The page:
- In 2010, three blood cancer patients were given CAR-T therapy–a treatment designed to change their immune cells so that they can attack their cancer cells.
- This week, scientists revealed that the two of those patients are cancer-free. They also found that the patients still had cancer-fighting T cells.
- These findings are promising, but there are still medical and practical barriers that keep people from receiving this kind of treatment.
One of the scientists behind this research spoke about the implications of the study in a press briefing this week. “We can now conclude CAR-T cells can cure patients with leukemia based on these results,” said Dr. Carl June of the University of Pennsylvania. “We need many more patients to be followed but at least in these two patients there is no more leukemia.”Read More
This type of treatment has received FDA approval for treating patients with certain blood cancers, including leukemia, lymphoma, and multiple myeloma. Clinical trials are currently exploring the possibilities of using CAR-T therapy for other cancers. While these treatment advances are exciting, CAR-T therapy can come with the risk of significant side effects.
Dr. Nina Shah discusses the past achievements and future promise of CAR-T cell therapy.
In this study, though, researchers were impressed by the long-term impact of the therapy. Ten years after the treatment was administered, scientists found that the two patients who went into complete remission still had active CAR-T cells that could fight cancer cells. The research team is not entirely sure how the remission is maintained. It may be that all the cancer cells have been killed, but Dr. June also suggested that they could be appearing sporadically “like whack-a-moles” but then being killed by the T cells.
This is an important development, but more research is needed, and the impact of the treatment is still limited to blood cancers. In the future, cancer researchers hope to apply CAR-T therapy to cancers that produce solid tumors. At this point, however, there are still medical and practical barriers that keep many cancer patients from receiving the treatment.
Understanding CAR-T Therapy
Our immune system was designed to fight off foreign invaders such as viruses, bacteria, and cancer. Sometimes, cancer cells can evade detection and continue to grow. But CAR-T cell therapy re-trains your immune system to make it a more efficient and effective cancer fighter.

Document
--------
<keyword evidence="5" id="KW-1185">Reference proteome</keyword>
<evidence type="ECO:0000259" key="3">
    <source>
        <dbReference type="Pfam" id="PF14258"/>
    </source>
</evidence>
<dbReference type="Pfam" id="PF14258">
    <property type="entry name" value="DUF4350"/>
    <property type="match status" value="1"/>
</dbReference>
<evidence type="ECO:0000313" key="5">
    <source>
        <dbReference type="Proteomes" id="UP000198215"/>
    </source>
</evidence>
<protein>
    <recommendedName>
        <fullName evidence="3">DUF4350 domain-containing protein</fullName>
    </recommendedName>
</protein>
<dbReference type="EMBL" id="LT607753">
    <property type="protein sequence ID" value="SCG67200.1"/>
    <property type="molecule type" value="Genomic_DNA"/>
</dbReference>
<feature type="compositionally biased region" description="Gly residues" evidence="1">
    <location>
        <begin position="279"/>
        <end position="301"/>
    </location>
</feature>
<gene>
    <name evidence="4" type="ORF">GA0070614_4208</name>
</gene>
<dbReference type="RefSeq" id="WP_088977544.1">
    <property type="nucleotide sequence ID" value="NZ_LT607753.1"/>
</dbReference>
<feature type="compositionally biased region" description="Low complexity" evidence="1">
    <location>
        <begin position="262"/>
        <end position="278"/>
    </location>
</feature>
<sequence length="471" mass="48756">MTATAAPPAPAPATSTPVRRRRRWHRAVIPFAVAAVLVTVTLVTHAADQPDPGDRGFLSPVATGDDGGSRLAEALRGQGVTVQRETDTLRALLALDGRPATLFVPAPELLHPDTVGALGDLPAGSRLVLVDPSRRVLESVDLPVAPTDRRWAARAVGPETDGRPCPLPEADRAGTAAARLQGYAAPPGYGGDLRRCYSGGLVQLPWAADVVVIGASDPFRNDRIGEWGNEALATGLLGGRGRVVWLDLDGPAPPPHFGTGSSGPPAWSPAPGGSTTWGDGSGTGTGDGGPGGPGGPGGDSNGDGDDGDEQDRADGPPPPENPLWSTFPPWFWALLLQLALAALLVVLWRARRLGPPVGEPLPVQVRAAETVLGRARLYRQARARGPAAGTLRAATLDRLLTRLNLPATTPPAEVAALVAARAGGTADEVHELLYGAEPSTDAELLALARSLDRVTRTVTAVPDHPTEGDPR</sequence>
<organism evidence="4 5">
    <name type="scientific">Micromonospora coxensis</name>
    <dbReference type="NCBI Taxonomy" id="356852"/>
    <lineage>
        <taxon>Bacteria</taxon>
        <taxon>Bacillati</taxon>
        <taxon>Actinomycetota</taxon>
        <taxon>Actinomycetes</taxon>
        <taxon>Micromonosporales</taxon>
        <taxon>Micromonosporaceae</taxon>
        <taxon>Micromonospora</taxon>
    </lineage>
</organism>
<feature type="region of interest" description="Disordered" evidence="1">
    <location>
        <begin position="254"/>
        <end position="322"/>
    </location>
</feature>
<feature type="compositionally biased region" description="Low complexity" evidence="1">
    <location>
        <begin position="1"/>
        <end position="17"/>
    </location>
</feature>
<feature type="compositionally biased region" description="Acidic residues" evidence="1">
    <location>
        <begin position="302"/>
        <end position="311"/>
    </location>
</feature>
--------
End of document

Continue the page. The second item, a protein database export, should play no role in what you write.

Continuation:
“CAR-T is a revolution in cancer therapy; it is paradigm changing,” says Dr. Siddhartha Ganguly, previously the director of the lymphoma and myeloma program at the University of Kansas, and now the section chief of hematology at Houston Methodist Oncology Partners.
CAR T-cell therapy is an exciting treatment option, but its high price may put it out of reach for some people.
The process, as experts have explained to SurvivorNet, starts when your doctor intravenously removes a sample of your blood. With a procedure called leukapheresis — the removal of blood to collect specific blood cells — your blood flows into a machine that separates out the T cells; it then returns the other blood components, such as red blood cells, platelets, etc.
The T cells are then sent out to a lab, where technicians insert an anti-cancer gene into them. That new gene causes special receptors called chimeric antigen receptors to pop up on the surface of the T cells. Those receptors are like homing devices that will lock onto the matching antigen on the surface of your cancer cells.
Once the T cells are back from the lab, you’ll first need treatment to prepare your body to receive the new, genetically modified T cells. “Patients are primed with three to four days of a mild form of chemotherapy, so that their body does not reject those genetically modified cells,” Dr. Ganguly says. “And then those cells are infused, just like a blood transfusion.”